There is a lot of research in this area by Roy Baumeister. He's the expert and I am going to loosely parse his words to apply to the craft of building culture. Please reach out to Roy for an expert opinion because his stuff is awesome.
Poke The Ego, Hurt The Performance
Baumeister found that people who watched an emotionally challenging film and did not react were unable to perform the same on hand dynamometer (grip strength) tests, as those who hadn't been under the same conditions. (This is MASSIVELY reducing his work and you should really check it out here because it is super interesting and really bad ass)
The simplest way you can put it is that there is not a lot of success that can come from having people stifle their natural emotions and then requiring them to perform.
If a person on your team has had an emotionally/cognitively charged situation where they were unable to react along their natural instincts it will be challenging for them to cognitively or physically perform on tasks afterward.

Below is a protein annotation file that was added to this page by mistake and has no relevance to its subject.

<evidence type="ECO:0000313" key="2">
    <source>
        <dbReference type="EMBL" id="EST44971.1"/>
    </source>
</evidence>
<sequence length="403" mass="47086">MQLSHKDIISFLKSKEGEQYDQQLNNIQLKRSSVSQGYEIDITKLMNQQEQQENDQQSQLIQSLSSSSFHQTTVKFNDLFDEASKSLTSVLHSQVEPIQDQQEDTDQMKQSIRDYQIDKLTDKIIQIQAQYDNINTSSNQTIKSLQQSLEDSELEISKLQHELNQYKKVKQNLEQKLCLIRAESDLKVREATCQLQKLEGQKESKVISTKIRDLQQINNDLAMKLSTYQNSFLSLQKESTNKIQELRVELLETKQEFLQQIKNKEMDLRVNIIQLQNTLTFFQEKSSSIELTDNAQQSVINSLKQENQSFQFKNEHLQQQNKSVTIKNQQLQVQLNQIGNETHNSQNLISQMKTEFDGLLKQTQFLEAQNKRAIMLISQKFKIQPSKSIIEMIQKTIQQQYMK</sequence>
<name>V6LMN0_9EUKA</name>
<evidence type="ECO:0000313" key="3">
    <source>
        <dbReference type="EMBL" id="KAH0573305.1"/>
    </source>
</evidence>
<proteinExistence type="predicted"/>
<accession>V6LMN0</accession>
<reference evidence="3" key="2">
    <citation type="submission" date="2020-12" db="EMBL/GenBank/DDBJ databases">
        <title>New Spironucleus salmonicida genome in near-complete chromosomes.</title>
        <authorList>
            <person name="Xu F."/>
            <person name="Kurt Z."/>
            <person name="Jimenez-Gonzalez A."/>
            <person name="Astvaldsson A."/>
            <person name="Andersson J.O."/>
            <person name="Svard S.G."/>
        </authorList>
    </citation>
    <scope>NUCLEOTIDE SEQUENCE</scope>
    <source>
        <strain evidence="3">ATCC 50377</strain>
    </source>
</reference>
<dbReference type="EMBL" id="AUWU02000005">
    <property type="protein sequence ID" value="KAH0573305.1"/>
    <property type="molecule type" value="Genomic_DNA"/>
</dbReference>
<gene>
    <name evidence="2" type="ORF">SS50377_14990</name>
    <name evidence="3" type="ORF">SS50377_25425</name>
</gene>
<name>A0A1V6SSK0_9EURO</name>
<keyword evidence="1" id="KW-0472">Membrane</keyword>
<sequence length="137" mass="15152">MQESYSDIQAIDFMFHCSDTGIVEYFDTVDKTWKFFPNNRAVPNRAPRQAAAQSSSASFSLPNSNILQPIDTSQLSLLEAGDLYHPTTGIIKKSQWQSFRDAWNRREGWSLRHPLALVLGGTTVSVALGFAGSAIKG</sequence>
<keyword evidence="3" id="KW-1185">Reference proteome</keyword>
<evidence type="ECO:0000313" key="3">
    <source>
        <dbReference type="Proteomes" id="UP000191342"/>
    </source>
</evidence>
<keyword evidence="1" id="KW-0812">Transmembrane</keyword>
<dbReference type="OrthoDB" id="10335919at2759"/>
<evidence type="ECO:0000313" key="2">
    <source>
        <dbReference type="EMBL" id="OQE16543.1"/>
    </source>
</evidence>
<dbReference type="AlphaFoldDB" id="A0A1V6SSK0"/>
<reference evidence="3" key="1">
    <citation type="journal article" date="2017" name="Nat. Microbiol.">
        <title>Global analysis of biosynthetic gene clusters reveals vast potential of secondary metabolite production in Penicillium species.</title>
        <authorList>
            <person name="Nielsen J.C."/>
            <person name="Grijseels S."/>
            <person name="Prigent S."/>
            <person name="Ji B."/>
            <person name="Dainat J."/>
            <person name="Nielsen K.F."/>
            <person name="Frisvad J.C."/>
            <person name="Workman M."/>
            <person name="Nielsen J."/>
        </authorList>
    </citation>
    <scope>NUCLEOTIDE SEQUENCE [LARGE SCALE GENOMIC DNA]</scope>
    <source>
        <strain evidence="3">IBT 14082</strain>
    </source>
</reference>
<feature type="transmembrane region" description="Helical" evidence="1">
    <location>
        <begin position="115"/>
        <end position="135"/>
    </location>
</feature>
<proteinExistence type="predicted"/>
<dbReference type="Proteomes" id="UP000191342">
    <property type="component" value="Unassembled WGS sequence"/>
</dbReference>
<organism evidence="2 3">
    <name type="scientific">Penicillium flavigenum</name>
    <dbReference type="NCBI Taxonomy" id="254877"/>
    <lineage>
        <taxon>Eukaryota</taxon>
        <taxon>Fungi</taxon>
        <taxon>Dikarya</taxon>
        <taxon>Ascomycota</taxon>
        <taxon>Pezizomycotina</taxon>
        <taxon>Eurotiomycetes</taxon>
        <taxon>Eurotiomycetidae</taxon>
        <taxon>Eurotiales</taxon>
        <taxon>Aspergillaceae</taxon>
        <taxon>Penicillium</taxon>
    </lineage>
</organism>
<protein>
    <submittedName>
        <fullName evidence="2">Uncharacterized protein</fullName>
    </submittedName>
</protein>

What this means is that connecting with your people matters A TON.
If you're a coach or manager this information has massive implications in how you work with the people that you serve. For example, if you are coaching a team and that person has just had something happen right before a match that causes them to feel that they feel the need to reduce response, they will likely see reduced performance. Having a strong relationship with that athlete will matter.
Additionally, a parent who has been hiding feelings of stress or fatigue who shows up to work, is going to show a diminished capacity to respond at work to dynamic situations.
What does this mean?
Connect with people that you expect to perform so that their literal strength, reaction, coordination, cognition, and more is not negatively impacted to the same degree it would be without a high level of connection, empathy, and understanding.
Check out our first ever Culture Analytics Report by clicking the image below to learn even more about group culture based on data.